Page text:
John Scott is head of sustainability risk for the Zurich Insurance Group. In the past decade of his career at Zurich – which has included roles as head of risk insight and chief risk officer – he has focused on climate change as a risk that particularly affects the insurance industry.
He has shared his expertise on climate and sustainability with industry, regulatory and government groups that are too numerous to mention. They include the World Economic Forum (where he sits on the advisory board); the Insurance Leaders Council of ClimateWise; the Bank of England's Climate Financial Risk Forum; the Geneva Association's Extreme Event and Climate Risk working group; the CRO Forum; the UN Principles for Sustainable Insurance; and the Net-Zero Asset Owners Alliance.
His background as a geologist in the energy industries has made him a vital insurance industry link to work on developing carbon capture and storage technologies (for the UK government's Green Finance Taskforce) and he was a major contributor to the recent IEA report, The Oil and Gas Industry In Energy Transitions.
He is a natural communicator and often called upon to speak at events and to the media on climate and sustainability matters.
What inspired you to work on climate change issues?
Climate risk has been on my radar for a long time, but now it's a really important topic for me.
I feel it's an area I have an insight on. I spent six years doing a degree and then a PhD in geoscience: that gave me the knowledge to understand how climate on earth has changed.
I worked in the oil and gas industry, which taught me how to think in three dimensions and think about unlikely answers. I've also been exposed to the mathematics of uncertainty, trying to understand how complex systems operate and analysing data using stochastic modelling.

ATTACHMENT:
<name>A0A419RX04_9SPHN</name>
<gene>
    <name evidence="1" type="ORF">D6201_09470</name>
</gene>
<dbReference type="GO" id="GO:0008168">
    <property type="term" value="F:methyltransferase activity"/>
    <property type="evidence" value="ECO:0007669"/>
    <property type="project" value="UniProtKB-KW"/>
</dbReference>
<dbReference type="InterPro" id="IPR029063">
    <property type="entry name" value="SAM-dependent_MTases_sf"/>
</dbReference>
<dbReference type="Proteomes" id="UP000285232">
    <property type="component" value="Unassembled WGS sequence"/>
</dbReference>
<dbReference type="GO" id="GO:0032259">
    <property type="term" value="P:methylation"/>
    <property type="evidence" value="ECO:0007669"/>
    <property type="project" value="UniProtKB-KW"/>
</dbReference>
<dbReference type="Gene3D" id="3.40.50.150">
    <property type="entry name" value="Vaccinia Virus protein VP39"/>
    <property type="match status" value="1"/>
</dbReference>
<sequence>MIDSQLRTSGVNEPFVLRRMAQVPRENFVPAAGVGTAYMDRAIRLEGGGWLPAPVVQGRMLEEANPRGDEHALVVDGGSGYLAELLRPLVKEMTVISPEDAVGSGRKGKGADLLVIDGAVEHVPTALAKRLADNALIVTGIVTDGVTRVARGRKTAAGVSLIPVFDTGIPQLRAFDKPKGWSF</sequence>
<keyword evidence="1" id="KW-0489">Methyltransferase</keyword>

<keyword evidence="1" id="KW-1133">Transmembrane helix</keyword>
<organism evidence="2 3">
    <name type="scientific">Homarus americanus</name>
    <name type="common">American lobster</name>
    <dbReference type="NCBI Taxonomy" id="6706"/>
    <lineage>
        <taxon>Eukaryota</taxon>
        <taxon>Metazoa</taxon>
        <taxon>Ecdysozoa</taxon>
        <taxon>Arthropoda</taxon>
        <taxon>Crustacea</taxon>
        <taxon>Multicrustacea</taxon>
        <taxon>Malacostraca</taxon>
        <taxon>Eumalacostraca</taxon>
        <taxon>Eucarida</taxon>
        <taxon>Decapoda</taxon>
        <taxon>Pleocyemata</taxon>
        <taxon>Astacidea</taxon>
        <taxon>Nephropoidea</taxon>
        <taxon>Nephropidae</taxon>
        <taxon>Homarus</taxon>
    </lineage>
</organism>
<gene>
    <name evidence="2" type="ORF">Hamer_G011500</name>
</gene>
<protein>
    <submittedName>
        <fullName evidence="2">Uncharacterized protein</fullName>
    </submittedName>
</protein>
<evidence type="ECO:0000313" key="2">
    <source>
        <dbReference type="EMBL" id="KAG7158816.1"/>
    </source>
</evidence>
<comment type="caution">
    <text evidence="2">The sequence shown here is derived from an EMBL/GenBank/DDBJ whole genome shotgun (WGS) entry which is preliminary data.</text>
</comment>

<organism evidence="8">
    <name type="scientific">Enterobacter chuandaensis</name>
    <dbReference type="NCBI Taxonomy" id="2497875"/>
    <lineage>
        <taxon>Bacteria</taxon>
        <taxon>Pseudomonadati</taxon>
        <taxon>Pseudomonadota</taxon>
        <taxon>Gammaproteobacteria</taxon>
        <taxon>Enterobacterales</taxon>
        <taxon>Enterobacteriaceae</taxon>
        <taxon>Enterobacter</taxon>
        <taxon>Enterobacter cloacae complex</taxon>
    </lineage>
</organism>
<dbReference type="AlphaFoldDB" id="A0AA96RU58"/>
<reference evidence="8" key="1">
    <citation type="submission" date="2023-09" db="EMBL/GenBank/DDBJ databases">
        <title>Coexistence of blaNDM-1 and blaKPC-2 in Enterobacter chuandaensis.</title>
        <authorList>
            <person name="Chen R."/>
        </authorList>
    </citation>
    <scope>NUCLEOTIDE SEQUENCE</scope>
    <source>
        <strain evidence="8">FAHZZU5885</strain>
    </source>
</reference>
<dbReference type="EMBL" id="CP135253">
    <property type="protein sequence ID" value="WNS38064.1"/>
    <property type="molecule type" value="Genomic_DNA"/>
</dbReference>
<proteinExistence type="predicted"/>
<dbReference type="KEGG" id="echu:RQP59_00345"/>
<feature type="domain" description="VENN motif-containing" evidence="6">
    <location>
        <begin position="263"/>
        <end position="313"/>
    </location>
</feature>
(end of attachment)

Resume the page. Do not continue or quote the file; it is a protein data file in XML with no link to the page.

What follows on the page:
What are your work priorities right now?
We're looking at how to take a scenario-based approach to risk management, to understand how climate risk affects investment and underwriting portfolios, and what are the practical management outcomes. We're asking questions like: what is our appetite for climate risk? Is it about divesting or selectively investing?
We're also asking how we engage with other organisations, especially in the carbon-intensive sectors, and with governments to create the right levers for change.
Tell me one step the insurance industry needs to take, to improve its response to climate change?
Just as I said above: we need to understand in some detail how climate change is likely to affect our portfolios. On the basis of that, we can have a discussion about how to respond.
The first step to take the theory and turn it into practice, and then come up with strategies to respond.
Are you optimistic or pessimistic we can avoid the worst effects of climate change?
I'm naturally an optimist. It can be done, but I think it's enormously challenging. Covid-19 illustrates the opportunities but also the headwinds. There has been an incredible reduction in emissions this year – a sign of economic activity being put on hold.
But it's the same scale of the emissions reductions that we have to do year-on-year to achieve the Paris Agreement goals. We haven't decarbonised any of the industries and transportation on which we rely, and Covid-19 has shown how geopolitics has fractured, making international agreement difficult.
What are you doing personally to reduce your climate impact?
I was an early adopter of the electric car and have reduced my international flights significantly over the last five years. I travel a lot less and spend more time on virtual communication with colleagues.